E-books Still A Solution In Search Of A Problem
from the value-added? dept
Amazon seems to be trying to address that issue by tacking on some other features, most notably the ability to load up content from a variety of newspapers. But reading a newspaper is a much different experience than reading a book. People flip through newspapers a lot faster than they flip through books, and because of the way electrophoretic displays work, that's likely to run down their batteries pretty quickly. Most of Amazon's target customers likely already have a laptop and/or a smartphone, either of which offer color, a more responsive display, and more powerful browsing software. It seems more likely that people would just read the day's news on one of those devices and leave the e-book reader at home.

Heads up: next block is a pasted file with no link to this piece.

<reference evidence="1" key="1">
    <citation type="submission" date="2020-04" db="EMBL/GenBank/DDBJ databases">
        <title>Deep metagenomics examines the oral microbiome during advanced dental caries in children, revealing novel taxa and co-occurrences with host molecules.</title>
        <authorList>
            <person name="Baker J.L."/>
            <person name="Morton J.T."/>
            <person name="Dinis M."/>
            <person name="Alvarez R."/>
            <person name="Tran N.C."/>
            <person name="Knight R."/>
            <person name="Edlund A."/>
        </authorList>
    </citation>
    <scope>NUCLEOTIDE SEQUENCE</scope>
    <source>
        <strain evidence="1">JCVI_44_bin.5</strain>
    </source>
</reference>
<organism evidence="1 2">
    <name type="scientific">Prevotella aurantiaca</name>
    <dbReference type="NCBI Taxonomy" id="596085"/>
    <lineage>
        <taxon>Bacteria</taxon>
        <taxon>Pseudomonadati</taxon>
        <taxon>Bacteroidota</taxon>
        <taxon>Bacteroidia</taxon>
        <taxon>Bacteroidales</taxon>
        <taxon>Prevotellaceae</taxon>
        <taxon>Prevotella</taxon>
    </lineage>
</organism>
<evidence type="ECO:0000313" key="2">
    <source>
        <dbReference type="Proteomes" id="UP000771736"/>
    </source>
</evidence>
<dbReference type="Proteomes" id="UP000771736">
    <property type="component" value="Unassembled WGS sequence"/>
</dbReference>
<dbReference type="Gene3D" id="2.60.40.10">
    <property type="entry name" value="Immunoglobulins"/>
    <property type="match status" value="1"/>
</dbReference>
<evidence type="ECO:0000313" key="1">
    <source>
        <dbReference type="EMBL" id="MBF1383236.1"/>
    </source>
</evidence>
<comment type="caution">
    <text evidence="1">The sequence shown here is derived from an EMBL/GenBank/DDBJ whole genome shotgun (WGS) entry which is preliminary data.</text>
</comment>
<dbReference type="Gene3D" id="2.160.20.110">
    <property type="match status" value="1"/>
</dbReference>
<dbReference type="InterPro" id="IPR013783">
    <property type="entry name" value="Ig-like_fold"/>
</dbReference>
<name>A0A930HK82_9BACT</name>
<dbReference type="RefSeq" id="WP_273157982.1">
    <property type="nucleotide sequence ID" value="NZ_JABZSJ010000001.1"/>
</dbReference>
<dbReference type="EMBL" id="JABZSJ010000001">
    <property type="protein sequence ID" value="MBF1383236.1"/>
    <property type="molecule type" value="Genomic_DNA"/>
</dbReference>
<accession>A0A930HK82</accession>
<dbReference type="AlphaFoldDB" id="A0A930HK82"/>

The fundamental issue here is that people don't adopt new technologies — especially ones that cost hundreds of dollars — unless they provide compelling advantages over the products already on the market. Merely achieving parity with paper books (and it's not clear they've even achieved that) isn't going to cut it, because people don't like to change their established routine. For e-books to catch on, then, they have to be better than paper in a really compelling way. So far, nobody has figured out how to make e-books do something really useful that they can't do with the paper books and laptops they already have.